My husband, Todd, and I found out we were expecting our first baby (a girl!) in August 2022. We were so excited to bring a little girl into the world and spent the next 9 months researching what to expect, tips for baby sleep and eating, taking birthing classes, finding the “perfect” car seat, and decorating the nursery. Overall, I had a pretty smooth pregnancy and felt really good mentally as well (despite a history of anxiety). I had the normal nerves, but mainly really excited.

Fast forward to August and our little girl, Allie, entered the world! She was the most perfect baby in my eyes (of course) and we couldn’t believe she was ours. During our hospital stay, I still felt pretty good. We were exhausted, but it almost felt like you’re in a state of adrenaline. I struggled a little with breastfeeding, but figured that would come with time and didn’t stress too much. We were definitely newbies trying to figure everything out, and we probably made the nurses laugh when we’d use the call button just to have them help us swaddle her.

Once we got home, I felt like it really sunk in that we had a baby and our lives were forever changed. And that’s also when the “baby blues” set in for me. I very quickly had so many feelings and questions: How was I ever going to figure out how to be a mom? Would I ever sleep again? Were we doing anything right? Was I even ready for this?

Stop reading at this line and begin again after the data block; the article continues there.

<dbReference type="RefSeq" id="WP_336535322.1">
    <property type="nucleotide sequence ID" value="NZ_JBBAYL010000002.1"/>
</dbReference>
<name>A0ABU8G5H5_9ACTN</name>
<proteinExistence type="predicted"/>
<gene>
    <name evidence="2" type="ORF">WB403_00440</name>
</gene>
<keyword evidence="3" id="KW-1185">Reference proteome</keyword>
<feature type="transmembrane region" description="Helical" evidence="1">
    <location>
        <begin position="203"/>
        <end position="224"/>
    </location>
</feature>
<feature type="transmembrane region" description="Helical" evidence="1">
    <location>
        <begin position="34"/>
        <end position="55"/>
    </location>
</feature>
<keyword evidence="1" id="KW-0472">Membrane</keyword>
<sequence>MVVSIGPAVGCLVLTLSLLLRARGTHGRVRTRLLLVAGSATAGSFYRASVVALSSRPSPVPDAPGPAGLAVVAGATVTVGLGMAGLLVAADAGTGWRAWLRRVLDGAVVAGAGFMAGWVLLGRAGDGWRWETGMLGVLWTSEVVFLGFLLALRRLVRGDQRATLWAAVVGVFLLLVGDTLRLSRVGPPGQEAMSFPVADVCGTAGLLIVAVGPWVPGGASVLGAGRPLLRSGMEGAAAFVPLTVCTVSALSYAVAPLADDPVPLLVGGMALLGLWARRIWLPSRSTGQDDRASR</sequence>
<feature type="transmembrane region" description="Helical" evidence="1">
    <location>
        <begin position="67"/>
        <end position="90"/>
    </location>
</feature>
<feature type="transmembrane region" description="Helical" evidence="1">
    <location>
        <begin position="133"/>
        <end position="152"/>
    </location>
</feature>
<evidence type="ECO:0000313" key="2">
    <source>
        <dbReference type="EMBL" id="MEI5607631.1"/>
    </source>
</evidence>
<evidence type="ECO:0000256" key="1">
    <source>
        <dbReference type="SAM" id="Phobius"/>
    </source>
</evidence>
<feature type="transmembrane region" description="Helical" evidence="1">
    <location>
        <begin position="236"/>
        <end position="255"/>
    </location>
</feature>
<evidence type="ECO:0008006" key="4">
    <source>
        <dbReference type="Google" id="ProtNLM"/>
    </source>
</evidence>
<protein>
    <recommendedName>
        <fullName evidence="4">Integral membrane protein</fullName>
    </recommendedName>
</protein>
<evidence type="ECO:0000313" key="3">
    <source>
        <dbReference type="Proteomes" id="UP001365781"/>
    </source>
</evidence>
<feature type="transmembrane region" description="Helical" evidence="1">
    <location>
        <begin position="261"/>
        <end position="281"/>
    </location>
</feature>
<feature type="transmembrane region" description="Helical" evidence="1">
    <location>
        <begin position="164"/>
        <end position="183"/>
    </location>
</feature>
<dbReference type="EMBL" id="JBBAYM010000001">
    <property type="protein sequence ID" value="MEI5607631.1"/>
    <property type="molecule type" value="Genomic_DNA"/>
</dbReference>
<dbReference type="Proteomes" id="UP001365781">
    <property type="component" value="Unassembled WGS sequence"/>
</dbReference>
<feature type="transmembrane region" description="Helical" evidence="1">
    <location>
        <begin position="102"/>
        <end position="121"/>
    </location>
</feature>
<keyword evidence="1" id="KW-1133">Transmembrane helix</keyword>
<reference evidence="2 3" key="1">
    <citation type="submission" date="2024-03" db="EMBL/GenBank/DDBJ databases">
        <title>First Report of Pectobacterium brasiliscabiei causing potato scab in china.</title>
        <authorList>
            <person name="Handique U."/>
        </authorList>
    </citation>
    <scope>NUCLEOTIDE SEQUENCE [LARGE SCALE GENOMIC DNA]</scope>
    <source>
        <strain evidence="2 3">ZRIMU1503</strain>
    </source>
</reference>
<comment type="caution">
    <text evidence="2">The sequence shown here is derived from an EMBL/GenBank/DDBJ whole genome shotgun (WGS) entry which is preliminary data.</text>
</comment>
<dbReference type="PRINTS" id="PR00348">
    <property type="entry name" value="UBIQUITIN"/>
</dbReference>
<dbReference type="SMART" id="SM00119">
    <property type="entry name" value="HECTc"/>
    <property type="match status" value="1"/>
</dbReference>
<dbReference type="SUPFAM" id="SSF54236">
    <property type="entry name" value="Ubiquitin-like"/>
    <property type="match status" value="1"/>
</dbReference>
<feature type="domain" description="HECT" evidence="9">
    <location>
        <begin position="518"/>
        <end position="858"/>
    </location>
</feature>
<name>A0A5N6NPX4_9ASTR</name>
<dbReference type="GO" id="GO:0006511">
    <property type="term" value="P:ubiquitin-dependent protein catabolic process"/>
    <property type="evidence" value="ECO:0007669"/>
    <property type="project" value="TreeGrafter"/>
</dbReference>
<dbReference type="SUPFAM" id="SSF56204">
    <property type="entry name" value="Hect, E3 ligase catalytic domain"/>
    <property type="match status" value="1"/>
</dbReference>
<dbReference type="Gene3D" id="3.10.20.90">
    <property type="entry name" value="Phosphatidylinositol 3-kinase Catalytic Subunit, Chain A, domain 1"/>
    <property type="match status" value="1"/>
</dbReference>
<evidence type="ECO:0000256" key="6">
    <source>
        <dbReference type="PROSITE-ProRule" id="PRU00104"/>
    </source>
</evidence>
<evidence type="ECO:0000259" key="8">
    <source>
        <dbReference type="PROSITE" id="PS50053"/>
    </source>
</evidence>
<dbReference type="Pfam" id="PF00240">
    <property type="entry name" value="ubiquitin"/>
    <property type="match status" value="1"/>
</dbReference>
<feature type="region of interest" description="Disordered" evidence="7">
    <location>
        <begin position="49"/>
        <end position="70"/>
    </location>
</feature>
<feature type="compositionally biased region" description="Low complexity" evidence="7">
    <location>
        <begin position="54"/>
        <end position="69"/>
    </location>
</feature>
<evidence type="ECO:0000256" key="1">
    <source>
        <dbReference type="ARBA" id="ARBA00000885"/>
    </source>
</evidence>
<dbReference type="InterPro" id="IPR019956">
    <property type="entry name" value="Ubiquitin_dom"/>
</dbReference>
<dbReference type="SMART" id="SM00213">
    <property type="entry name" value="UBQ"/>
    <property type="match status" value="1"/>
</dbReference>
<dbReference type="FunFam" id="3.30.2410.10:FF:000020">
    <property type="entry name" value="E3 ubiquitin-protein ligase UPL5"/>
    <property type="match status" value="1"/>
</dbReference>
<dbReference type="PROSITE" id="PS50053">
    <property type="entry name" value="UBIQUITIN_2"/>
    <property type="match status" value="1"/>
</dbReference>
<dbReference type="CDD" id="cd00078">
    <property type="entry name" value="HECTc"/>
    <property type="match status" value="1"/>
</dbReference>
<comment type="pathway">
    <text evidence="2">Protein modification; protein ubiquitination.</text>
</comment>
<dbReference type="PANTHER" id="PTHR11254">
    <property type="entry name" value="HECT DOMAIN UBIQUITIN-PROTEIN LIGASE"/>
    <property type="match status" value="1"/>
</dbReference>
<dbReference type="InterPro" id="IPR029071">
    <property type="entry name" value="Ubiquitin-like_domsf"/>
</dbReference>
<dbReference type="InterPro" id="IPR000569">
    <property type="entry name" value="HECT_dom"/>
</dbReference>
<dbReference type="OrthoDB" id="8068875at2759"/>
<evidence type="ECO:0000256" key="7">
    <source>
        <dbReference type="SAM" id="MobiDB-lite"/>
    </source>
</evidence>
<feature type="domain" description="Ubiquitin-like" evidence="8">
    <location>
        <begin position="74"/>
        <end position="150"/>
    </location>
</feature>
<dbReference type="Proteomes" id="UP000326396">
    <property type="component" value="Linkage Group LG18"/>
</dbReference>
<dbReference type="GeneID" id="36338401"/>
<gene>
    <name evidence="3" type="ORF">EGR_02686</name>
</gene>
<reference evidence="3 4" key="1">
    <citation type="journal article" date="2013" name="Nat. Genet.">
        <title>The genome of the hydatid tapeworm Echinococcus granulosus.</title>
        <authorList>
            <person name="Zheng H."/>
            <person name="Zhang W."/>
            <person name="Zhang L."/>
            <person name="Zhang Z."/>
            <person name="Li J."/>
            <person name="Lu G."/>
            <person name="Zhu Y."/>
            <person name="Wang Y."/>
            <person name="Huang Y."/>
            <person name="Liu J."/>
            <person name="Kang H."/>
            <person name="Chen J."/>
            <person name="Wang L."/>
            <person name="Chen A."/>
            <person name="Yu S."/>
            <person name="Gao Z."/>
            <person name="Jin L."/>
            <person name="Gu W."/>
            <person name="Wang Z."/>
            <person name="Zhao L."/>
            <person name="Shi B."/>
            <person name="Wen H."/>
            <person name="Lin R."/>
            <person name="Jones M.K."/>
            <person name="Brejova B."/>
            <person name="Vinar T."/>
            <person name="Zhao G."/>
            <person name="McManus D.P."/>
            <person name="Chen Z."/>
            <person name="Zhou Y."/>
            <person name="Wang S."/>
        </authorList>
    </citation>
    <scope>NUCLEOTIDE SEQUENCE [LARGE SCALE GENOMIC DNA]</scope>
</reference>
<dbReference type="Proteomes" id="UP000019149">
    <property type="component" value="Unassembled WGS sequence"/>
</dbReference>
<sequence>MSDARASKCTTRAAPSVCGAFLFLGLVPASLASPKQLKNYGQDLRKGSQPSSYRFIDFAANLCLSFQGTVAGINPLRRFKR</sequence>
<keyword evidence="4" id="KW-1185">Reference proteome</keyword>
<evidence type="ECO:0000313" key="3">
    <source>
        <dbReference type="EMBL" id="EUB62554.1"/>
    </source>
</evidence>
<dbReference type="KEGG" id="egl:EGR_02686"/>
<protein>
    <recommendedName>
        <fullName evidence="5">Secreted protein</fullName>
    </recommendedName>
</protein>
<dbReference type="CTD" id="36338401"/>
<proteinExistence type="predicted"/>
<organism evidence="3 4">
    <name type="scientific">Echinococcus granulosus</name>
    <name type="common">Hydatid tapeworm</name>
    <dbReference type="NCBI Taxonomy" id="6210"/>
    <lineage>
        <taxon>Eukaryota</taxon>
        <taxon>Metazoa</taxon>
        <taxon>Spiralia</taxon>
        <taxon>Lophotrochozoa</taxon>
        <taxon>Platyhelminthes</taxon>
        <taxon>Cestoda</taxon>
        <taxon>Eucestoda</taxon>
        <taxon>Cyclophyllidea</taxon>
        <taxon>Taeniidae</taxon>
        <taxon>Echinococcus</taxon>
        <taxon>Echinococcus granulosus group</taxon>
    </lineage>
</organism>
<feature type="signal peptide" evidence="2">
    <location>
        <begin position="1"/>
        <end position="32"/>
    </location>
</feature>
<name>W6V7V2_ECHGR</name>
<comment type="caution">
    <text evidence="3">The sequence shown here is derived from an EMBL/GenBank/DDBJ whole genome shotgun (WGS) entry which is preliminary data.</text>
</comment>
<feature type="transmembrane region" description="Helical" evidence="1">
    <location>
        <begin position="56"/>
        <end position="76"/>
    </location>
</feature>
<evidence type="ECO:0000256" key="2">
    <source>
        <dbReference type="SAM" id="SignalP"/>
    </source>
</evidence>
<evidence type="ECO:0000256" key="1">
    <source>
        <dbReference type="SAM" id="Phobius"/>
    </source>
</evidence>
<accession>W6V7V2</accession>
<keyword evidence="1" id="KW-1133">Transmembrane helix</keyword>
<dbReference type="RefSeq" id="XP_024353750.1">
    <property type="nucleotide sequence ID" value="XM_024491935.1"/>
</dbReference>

Breastfeeding was very challenging for me and brought a lot of anxious thoughts; I worried constantly if she was getting enough to eat and obsessively tracked how long she fed. It felt like a huge mind game all while trying to also heal my body.

On top of all of these questions and feelings, I felt an immense amount of guilt that I was feeling this way especially when I looked at my innocent, beautiful baby that needed me. Todd was so supportive and involved, but I couldn’t help feeling isolated by my own feelings. Did other mothers feel this way? Am I bad mom for feeling this way? Will I always feel like this? Everyone on social media made it seem like the newborn stage was bliss and easy. And I didn’t feel that way at all. I cried every day of those first couple weeks and when I went to my first postpartum OB appointment, I cried to my OB. I felt really low, but she hugged me saying it would be ok and it was normal I was feeling like this. I’m so grateful for the support of my OB, Todd, and my family and friends who would let me cry and reassured me that it’s ok (and most importantly that my feelings were 100% normal and valid).

Once those first few weeks passed and we got into a groove, had more of a schedule, and I felt a bit more comfortable, I started feeling better mentally each day. I also made a point to do things that I knew would help me including time for myself, asking for help, and adding in formula. Looking back, I give myself grace for all of those feelings – it’s a huge life change and you can love your baby more than anything, and it can still be hard. Those things that can both exist together at the same time. For any new moms, hang in there! It gets better 🙂